I have been working professionally as a photographer for over 40 years. Beginning at a newspaper (Maryville Daily Times, TN), then State of Tennessee photographer, teaching high school and established workshop entities as well as under my own banner, creating the Mammoth Camera Workshop, writing about the craft of photography, as well producing books and exhibitions. Until recently I defined myself as a large format photographer and platinum printer. That is until I bought my GFX 50S.
I watched the oncoming digital tidal wave with interest. I was offered a job at the (long defunct) Kodak Center for Creative Imaging (Camden, ME) in 1991 but chose to stay with film and did so exclusively until 2013 when I bought my first Fuji X Pro1. It reminded me of the Leica cameras I’d used as a journalist. I loved working with a range finder camera and the X Pro 1 answered that call.
I began by using it to record workshop events and occasionally used it in place of my view cameras. Much to my surprise, the platinum prints I made from the X-Pro 1 files compared well to the prints made from a 5×7 and 8×10 negative as long as the print wasn’t too large. When the X-Pro 2 and X-T2 came out I picked up one of each. As traveling with view cameras became harder and more expensive, I began to depend more on the Fujis. Still, in my head, I considered myself a view camera photographer.
While making prints for my gallery in January 2017 I realized that over half the images came from digital capture and were holding up in 16×20 platinum prints. However, I was itching to make bigger prints and wasn’t convinced the X Series had enough resolution to do so. February changed that thinking when the GFX 50S was introduced, a medium format camera producing a file that printed 23×17 inches at 360 dpi out of the camera. The data alone was the size file that I was using to make 16×20 platinum prints!
It took most of that year for me to migrate to the GFX 50S with a 23mm, 32-64 mm zoom, and a 120 macro lenses. My New Year’s resolution for 2018 was to set aside my view cameras and work solely with the GFX system. I had to learn what it could and couldn’t do. I removed the viewfinder and used the 2×3 inch screen as my ground glass, aided by a loupe. I set the viewing mode to black and white and (almost) always work on a tripod. I’ve learned to make sure my batteries are charged and in my camera bag, and that I have extra cards with me. I got out more and photographed in all kinds of weather, while traveling 75 pounds lighter.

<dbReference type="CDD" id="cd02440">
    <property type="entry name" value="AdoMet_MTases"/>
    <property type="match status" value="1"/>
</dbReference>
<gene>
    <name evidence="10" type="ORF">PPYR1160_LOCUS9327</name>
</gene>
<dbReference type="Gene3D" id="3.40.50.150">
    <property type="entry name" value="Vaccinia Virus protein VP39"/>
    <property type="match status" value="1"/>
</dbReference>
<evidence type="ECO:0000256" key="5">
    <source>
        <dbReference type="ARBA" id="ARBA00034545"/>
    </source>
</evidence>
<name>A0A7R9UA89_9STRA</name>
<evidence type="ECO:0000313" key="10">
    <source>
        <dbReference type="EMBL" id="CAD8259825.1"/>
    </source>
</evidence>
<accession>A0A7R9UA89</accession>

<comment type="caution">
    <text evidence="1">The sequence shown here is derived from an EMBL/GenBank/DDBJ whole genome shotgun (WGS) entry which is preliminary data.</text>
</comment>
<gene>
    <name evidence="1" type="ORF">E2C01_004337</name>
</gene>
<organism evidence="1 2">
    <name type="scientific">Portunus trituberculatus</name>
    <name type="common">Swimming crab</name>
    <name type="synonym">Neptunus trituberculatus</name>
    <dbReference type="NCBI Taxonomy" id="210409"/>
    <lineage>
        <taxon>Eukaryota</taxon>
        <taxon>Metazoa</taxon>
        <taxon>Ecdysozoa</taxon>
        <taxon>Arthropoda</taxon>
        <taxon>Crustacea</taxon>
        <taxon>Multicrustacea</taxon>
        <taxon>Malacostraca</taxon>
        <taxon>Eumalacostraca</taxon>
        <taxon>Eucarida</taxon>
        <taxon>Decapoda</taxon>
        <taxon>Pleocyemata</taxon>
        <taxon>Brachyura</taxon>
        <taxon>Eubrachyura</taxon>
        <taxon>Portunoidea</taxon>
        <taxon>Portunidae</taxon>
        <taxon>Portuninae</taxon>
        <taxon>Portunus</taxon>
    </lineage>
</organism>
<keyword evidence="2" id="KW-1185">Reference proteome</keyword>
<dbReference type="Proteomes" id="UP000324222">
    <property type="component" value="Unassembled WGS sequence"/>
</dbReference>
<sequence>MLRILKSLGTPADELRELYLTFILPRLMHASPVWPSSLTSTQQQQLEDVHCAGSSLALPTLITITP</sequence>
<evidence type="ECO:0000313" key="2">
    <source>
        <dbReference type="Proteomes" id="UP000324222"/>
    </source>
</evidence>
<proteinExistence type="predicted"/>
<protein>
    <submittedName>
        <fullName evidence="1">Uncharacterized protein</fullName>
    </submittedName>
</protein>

I very quickly realized that my digital skills needed updating as the potential these files contained were wasted if I couldn’t get everything possible out of them. I’ve spent the past 18 months learning how to do what I did in a traditional darkroom in the digital darkroom. Changing to the GFX required me to update my computer and monitors. It required me to create a very disciplined workflow. Photoshop and Lightroom allow me to handle almost any lighting situation and I continue to travel this enormous learning curve. I shoot RAW and do not use the JPEG options very often. I like to set my viewing screen to B&W to get an idea of how the image will look in black and white. Shooting brackets from a third of a stop difference to 3 stops difference in 3 to 9 shots gives me enough shadow and highlight information in almost any contrast situations. Bracket focusing gives a whole new definition of depth of field.
The GFX 50S has changed life as I knew it. The file information allows me to make a beautiful 26×36-inch platinum print and I can go bigger from here. I am excited again about going out to photograph and, as a result, find myself creating new and different work. I use my Fuji GFX 50S as I did with my old Deardorff but rather than spending weeks each winter processing film and scanning the best of that year’s work to prepare the next exhibition, I use those weeks to create new work. It’s not simply the acquisition of new gear but the resulting opportunities to learn new ways of seeing, working and creating that are changing me.
Moving to the Fuji GFX 50S has been one of the best professional decisions I’ve made!